The 2017 Utility Fee Survey is a tool for researching what fees different utilities charge and how much they charge for each fee. I was asked why the survey doesn’t include a question about security deposits.

Beyond the obvious

Obviously, a security deposit isn’t a fee because fees, by definition, are non-refundable and security deposits are refundable.

Rate increases are never popular, and the best alternative to increasing rates (which impacts all customers) is to charge equitable fees. Fees, such as an administrative fee for activating new customers or a disconnection fee for non-payment, are assessed only to those customers using the service covered by the fee.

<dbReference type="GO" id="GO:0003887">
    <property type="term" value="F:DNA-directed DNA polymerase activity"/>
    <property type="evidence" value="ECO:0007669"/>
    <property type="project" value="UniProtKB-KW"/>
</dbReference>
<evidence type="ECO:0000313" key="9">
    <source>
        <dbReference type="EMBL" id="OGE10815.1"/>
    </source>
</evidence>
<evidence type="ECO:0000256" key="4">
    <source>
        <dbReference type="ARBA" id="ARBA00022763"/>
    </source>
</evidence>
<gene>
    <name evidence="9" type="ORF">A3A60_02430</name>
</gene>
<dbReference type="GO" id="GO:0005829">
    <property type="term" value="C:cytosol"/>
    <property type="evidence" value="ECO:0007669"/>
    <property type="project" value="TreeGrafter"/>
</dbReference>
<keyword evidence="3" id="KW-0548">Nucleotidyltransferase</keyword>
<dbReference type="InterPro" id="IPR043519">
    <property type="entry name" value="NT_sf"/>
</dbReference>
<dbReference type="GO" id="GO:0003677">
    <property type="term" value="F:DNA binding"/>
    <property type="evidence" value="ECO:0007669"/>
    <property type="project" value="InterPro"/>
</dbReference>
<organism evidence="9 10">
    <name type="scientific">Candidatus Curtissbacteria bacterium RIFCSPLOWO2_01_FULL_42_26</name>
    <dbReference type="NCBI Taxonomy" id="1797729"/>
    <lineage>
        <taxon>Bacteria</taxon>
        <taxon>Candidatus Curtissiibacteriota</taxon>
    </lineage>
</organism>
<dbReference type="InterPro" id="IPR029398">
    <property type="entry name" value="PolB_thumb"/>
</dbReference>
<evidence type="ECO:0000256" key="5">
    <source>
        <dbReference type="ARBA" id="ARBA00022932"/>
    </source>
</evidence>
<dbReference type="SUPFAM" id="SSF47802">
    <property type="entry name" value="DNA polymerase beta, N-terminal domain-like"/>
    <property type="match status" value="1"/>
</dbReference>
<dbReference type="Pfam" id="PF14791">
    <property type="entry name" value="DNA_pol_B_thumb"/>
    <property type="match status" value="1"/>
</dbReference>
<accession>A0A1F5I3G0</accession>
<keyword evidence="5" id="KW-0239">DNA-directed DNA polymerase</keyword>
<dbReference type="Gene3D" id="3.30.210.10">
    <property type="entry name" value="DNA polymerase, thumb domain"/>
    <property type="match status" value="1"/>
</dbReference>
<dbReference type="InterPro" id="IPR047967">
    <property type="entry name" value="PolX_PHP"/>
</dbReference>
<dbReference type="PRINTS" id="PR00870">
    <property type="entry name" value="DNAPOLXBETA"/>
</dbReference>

Comparing what fees your utility charges, and how much you charge for each, to what other utilities charge is a useful exercise. Such comparisons provide a benchmark for determining if your utility is charging all available fees and if the amount of those fees is fair.

Security deposits, on the other hand, are a function of each utility’s rates, business practices, and customer usage patterns. I’ve written previously about why comparing your security deposit to other utilities is pointless. A better exercise would be to review your own business practices to find ways to reduce your days of exposure.